Pink Eye (air: 10/29/97) – Kenny dies as usual, but some Worcestershire Sauce slips into the embalming fluid and turns him into a zombie with pinkeye. Meanwhile, at school, it’s the annual Halloween costume contest, and Stan’s left as one half of Raggedy Ann & Andy thanks to a last minute change by Wendy. The boys try to go trick or treating that night, but Kenny keeps eating everybody’s brains. Still funny today. Thumbs up.

Damien (air: 2/4/98) – There’s a new kid in town – Damien, son of the devil. His wreaking of havoc alienates him from the boys just as Cartman is throwing his big birthday party. Damien eventually confronts Jesus with the news that the dark lord is coming to fight him. Their big boxing match happens to be on the same Saturday Eric’s having his party. Thumbs up.

Starvin’ Marvin (air: 11/19/97) – The boys see a commercial for a Feed the Children sort-of charity and the promise of a free sports watch for adopting gets them on the phone right away. A mix-up sees the Ethiopian child arrive at their door instead of the watch. At the same time, Mephesto’s attempt at genetically engineering turkeys has led to an overrun of wild turkeys in South Park. There are some pretty funny things here, but I wasn’t feeling it overall. Thumbs in the middle. Close, but no cigar.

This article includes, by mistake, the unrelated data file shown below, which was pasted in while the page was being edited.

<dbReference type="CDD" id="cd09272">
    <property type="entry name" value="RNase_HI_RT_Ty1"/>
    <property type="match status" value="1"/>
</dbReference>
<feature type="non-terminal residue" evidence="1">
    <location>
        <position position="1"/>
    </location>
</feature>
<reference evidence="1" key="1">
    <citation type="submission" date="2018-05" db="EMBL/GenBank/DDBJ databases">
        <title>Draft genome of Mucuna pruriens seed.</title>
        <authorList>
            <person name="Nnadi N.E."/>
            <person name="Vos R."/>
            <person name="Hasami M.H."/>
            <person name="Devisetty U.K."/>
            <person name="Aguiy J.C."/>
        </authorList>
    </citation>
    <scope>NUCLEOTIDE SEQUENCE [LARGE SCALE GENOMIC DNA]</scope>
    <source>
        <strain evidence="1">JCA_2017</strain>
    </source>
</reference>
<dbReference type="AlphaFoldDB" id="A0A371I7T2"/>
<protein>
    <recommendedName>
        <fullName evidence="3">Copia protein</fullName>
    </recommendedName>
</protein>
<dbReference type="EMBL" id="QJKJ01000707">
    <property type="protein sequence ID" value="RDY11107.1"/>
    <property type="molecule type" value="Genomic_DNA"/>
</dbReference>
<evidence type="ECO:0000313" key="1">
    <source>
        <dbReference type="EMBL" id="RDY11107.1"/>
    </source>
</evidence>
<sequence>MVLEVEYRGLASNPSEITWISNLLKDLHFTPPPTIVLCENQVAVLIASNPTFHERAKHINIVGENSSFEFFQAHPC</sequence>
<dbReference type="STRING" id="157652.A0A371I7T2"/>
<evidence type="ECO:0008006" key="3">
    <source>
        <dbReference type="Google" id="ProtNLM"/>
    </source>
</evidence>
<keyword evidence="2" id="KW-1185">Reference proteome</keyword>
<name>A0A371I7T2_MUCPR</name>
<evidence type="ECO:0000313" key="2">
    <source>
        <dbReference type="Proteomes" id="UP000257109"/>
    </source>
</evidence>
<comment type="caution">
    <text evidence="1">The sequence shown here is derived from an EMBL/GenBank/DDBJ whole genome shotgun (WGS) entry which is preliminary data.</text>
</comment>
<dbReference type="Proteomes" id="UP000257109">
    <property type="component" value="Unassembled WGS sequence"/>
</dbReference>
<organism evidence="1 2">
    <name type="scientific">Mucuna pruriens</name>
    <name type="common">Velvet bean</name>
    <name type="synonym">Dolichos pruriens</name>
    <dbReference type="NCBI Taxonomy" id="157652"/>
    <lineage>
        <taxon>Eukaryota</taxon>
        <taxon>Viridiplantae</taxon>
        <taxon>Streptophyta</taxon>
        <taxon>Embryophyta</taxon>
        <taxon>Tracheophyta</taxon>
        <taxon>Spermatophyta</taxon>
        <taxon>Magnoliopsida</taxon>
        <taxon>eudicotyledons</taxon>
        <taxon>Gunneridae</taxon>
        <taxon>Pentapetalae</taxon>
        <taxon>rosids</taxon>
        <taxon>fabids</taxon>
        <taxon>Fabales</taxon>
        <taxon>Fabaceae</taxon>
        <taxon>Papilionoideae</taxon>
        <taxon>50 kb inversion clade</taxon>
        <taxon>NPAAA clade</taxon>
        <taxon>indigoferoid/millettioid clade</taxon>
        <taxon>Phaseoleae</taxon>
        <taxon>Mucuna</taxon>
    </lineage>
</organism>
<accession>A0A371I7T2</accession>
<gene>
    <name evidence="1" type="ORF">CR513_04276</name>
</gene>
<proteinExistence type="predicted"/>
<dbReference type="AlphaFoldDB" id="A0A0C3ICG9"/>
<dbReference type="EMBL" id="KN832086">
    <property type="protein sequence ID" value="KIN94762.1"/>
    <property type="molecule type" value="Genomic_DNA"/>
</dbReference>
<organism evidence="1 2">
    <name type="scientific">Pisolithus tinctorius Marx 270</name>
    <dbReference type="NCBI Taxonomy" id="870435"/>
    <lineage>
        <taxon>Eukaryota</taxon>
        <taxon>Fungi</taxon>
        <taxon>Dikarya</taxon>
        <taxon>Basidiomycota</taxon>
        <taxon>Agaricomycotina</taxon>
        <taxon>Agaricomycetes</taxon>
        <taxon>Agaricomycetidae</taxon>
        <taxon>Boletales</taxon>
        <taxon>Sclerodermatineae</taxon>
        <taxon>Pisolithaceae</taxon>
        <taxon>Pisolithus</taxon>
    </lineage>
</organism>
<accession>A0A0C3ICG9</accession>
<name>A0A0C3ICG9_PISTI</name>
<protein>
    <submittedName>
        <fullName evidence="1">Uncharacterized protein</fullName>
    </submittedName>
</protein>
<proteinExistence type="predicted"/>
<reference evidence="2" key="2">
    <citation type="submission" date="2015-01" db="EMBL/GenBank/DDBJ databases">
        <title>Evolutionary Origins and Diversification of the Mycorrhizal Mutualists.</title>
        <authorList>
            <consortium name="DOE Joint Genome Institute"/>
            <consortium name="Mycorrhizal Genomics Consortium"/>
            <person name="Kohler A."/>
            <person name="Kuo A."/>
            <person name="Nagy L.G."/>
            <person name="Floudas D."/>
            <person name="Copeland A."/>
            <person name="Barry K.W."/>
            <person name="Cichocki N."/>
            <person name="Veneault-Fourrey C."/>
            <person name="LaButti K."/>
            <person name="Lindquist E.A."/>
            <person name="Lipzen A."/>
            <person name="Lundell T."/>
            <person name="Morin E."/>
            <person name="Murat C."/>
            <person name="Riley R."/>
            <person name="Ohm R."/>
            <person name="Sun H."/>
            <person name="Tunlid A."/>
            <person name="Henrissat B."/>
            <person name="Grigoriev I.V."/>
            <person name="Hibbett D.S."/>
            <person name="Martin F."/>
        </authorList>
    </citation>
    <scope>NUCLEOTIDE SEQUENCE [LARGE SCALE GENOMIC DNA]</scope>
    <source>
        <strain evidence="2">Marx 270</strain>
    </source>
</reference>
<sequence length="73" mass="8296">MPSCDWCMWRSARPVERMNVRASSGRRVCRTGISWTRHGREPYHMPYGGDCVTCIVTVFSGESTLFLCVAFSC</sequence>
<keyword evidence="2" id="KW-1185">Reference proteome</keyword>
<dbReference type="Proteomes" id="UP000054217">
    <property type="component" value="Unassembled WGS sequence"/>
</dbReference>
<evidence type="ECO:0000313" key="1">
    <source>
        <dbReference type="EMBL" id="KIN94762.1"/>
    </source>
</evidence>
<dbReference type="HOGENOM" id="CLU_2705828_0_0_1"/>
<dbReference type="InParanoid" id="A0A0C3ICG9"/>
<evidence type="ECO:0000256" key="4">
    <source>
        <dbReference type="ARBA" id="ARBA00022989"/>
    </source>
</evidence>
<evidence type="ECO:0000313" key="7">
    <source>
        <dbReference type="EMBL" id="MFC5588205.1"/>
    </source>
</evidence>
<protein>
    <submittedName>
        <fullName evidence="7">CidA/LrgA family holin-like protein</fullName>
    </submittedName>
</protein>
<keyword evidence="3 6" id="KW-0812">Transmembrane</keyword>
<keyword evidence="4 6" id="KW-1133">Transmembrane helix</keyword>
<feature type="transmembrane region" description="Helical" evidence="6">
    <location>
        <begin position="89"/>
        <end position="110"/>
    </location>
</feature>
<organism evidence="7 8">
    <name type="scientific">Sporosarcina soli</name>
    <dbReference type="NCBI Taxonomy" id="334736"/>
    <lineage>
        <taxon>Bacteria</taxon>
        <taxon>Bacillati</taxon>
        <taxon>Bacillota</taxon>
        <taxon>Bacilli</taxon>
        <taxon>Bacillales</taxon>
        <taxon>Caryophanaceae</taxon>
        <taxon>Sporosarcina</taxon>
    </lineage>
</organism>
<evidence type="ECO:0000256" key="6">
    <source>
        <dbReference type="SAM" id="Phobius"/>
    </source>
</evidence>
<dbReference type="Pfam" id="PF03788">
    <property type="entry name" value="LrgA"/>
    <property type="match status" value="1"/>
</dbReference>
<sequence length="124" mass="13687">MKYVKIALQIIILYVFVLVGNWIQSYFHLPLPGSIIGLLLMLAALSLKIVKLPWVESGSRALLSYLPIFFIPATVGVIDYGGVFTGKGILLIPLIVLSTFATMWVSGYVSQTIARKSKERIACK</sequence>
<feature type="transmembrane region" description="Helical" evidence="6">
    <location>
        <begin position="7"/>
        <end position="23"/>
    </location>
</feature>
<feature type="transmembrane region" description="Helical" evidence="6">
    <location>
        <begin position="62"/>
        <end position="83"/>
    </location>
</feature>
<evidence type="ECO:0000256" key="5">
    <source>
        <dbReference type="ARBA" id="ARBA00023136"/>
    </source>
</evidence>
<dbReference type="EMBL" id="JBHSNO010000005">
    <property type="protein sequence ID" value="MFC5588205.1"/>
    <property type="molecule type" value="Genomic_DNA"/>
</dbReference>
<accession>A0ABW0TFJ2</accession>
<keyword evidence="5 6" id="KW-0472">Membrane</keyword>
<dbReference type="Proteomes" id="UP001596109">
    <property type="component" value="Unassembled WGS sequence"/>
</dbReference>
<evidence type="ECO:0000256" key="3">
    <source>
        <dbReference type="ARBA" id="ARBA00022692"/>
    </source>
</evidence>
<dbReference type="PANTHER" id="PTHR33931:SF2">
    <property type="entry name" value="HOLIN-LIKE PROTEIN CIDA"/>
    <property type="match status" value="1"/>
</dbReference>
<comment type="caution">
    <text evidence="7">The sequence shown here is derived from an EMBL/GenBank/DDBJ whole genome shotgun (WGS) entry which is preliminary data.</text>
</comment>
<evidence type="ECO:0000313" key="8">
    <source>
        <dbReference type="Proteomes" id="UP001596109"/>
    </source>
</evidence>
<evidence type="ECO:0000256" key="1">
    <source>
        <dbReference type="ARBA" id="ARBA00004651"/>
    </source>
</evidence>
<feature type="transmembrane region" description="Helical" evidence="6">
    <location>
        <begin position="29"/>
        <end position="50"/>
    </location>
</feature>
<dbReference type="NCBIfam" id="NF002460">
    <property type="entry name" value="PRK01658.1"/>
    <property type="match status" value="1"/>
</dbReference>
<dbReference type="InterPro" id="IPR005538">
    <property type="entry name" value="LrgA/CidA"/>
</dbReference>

Mr. Hankey, the Christmas Poo (air: 12/17/97) – Mrs. Broflovski shows up to protest the school Christmas play, and eventually gets the entire town in an uproar over the offensiveness of Christmas. Kyle suggests the non-denominational Mr. Hankey the Christmas Poo to replace all the traditional symbols, but gets ridiculed and summarily committed for it. One for the ages, with Cartman’s “Kyle’s Mom is a Bitch” song, some other great running gags, plus memorable jokes like the appearance by Phillip Glass and the live-action Mr. Hankey commercial. Thumbs up.

Tom’s Rhinoplasty (air: 2/11/98) – Mr. Garrison is out of class getting a nose job, so the boys get a new substitute teacher in the form of Ms. Ellen, played by Natasha Henstridge. They all go crazy for her – most notably Stan, which reaches the ire of Wendy. This was one of my early favorites. Garrison’s first walk on the town with a nose job is hilarious. Thumbs up.

Mecha-Streisand (air: 2/18/98) – A chance discovery by Cartman on an archaeology field trip reveals the Triangle of Zinthar, one half of a diamond Barbra Streisand needs to become Mecha-Streisand. Once it’s discovered, Leonard Maltin comes to South Park to try to locate the boys and/or Barbra Streisand. When she proves too powerful, Leonard enlists the help of Sidney Poitier and Robert Smith of The Cure. How can you be this absurd and not be funny? Thumbs up. And in the spirit of mentioning my favorite jokes, the Godzilla-esque singer in the final battle is awesome.